The dotTrace command-line tool now works on computers with Apple silicon processors. You can use it to profile .NET 6 applications (native mode) and .NET 5 applications (Rosetta 2 mode).
When you close a Timeline snapshot, dotTrace saves the state of the user interface, including selected time intervals, applied filters, and so on. Next time you open the snapshot, dotTrace will restore the UI to the same state.
The dotTrace command-line tool and dotTrace in Rider now let you collect data on asynchronous calls on macOS and Linux. To get this data, use the Timeline profiling mode. The Call Tree shows async calls, including awaits and continuations.
The dotTrace command-line tool and dotTrace in Rider can now profile child processes of applications on macOS and Linux in the Timeline profiling mode. This support is available only for .NET 5+ applications.
It’s now possible to profile native applications on Windows. When starting a profiling session, you have the option to download native source symbol files from remote servers. Native profiling is only available for the Timeline profiling type.
You can now profile .NET Core and .NET applications on macOS and Linux using the Timeline profiling type.
We’ve completely reworked the dotTrace Home screen. It’s much easier to configure and start new profiling sessions, work with snapshots, and perform other basic operations.
You can install and use the dotTrace command-line profiler as a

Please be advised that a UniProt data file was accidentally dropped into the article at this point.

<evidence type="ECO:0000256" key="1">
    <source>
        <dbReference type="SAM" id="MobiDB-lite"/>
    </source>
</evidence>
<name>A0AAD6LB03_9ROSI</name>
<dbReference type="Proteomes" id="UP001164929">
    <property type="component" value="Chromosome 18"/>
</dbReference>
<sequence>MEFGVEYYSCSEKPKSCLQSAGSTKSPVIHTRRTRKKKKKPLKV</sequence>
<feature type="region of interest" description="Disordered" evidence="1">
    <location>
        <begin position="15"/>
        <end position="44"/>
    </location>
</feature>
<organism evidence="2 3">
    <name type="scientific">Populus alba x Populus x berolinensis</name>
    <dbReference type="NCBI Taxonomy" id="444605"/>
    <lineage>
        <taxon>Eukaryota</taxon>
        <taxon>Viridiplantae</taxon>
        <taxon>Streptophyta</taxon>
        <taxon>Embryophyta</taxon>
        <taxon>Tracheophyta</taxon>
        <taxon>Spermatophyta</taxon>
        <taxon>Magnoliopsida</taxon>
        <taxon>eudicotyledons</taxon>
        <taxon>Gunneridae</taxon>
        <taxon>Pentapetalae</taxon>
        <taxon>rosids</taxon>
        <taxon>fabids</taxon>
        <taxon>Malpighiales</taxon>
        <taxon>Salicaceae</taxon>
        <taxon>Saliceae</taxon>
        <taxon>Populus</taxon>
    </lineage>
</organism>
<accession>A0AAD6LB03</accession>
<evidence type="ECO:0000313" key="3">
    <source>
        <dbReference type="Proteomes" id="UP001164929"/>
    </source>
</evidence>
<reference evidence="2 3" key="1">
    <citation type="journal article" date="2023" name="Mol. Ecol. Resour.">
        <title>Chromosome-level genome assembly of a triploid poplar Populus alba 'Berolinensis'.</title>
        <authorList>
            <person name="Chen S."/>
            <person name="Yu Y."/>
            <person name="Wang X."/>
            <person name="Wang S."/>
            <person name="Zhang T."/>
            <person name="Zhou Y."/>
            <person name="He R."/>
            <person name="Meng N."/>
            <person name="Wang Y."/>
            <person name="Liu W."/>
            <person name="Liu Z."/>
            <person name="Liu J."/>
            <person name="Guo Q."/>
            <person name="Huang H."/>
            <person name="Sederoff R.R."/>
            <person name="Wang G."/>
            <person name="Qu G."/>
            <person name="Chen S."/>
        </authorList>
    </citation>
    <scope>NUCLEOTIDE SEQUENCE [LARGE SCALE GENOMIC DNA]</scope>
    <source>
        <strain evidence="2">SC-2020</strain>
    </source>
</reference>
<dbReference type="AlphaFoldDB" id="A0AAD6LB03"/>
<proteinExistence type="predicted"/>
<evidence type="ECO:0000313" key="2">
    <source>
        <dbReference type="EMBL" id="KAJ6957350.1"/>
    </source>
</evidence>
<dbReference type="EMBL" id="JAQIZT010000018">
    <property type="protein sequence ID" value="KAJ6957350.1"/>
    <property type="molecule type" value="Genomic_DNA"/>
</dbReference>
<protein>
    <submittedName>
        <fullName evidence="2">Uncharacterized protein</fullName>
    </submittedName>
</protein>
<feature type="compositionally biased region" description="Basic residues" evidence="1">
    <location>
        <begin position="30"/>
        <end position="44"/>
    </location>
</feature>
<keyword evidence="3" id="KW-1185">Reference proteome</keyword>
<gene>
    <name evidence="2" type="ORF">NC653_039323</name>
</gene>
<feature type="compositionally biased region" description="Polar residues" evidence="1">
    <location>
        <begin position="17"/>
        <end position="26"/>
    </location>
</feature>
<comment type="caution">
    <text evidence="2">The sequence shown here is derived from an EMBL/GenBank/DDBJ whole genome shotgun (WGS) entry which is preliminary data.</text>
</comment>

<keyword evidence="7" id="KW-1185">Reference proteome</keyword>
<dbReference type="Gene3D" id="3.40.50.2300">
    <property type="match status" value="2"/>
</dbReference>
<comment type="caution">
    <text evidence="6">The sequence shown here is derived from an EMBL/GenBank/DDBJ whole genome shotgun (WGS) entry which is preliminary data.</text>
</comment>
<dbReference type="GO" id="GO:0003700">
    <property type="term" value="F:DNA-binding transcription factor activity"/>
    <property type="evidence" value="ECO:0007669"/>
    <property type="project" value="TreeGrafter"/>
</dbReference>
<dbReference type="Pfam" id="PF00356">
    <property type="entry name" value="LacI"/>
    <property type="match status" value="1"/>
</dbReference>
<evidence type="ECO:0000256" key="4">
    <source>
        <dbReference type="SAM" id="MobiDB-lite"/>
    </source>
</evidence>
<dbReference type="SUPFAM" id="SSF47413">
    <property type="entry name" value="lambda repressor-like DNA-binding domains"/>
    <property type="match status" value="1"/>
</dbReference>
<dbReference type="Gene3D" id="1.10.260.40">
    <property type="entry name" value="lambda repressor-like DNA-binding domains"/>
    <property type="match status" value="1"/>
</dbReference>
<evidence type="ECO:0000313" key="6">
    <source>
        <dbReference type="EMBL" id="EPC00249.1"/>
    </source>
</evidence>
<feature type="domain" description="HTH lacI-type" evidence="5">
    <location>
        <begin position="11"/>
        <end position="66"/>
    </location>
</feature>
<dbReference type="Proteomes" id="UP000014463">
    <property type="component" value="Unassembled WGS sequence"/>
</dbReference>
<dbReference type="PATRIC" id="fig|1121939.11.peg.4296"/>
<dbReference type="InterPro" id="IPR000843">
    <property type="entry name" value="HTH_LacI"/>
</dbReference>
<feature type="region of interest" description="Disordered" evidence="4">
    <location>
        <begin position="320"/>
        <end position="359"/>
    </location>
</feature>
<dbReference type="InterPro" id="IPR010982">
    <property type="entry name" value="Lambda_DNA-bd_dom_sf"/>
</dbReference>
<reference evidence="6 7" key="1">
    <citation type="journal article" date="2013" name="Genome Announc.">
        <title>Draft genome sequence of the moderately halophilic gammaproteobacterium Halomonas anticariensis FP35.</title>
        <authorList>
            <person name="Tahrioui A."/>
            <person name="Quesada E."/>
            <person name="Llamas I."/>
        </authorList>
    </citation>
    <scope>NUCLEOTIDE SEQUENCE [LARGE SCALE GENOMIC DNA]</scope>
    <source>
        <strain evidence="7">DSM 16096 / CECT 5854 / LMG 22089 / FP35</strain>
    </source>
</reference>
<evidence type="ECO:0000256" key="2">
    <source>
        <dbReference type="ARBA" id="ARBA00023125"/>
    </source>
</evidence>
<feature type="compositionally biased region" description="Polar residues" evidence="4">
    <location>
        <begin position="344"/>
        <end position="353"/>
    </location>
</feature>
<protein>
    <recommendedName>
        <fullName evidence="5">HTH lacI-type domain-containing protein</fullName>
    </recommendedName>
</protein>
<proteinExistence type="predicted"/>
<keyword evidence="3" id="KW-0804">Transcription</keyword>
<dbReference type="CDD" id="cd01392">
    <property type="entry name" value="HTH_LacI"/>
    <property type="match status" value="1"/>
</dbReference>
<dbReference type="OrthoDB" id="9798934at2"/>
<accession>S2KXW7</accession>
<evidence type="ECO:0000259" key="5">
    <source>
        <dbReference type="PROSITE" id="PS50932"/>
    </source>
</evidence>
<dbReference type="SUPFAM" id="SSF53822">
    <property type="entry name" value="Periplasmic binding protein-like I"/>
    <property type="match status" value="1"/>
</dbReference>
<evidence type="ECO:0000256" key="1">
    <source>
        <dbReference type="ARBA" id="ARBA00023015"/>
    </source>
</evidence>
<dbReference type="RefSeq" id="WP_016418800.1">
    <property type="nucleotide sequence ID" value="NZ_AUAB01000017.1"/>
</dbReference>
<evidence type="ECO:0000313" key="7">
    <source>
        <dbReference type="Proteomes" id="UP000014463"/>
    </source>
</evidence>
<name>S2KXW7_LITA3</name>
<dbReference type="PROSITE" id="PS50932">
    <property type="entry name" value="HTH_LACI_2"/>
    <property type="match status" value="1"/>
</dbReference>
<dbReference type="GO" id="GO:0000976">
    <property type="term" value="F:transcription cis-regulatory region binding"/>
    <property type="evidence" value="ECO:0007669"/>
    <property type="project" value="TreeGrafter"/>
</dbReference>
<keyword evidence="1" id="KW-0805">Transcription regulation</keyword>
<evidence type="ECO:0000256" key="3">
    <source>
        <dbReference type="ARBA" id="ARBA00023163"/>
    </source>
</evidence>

dotnet global tool:
dotnet tool install --global JetBrains.dotTrace.GlobalTools --version 2021.1.0
dotTrace now lets you profile .NET 5 applications on Windows, macOS, and Linux. Note that to profile applications on Linux and macOS, you should use either JetBrains Rider or dotTrace command-line profiler.
In Rider, you can switch the call tree to the flame graph mode. The graph helps you quickly identify the slowest methods in the current scope.
dotTrace for Rider gets the call tree folding feature (earlier it was available only in the standalone version of dotTrace). It helps simplify call tree analysis by folding chains of calls that do not belong to user modules and assemblies.
Both standalone dotTrace and dotTrace in Rider can profile the native part of Mono/Unity applications on Windows. Start a session with the ‘Enable native profiling’ option selected, and you’ll see both native and managed call stacks in the performance snapshots.
The dotTrace command-line profiler for Linux (any distribution with GLIBC_2.23 or later) lets you profile applications on ARM64 systems.
Now, you can navigate through Call Tree using the Next Important Call action. Press Ctrl+Shift+Right and dotTrace will navigate you to a node that is most relevant for further analysis (for example, a node with high own execution time).
The feature is available in dotTrace Standalone (both Performance Viewer and Timeline Viewer), in Visual Studio, and JetBrains Rider.
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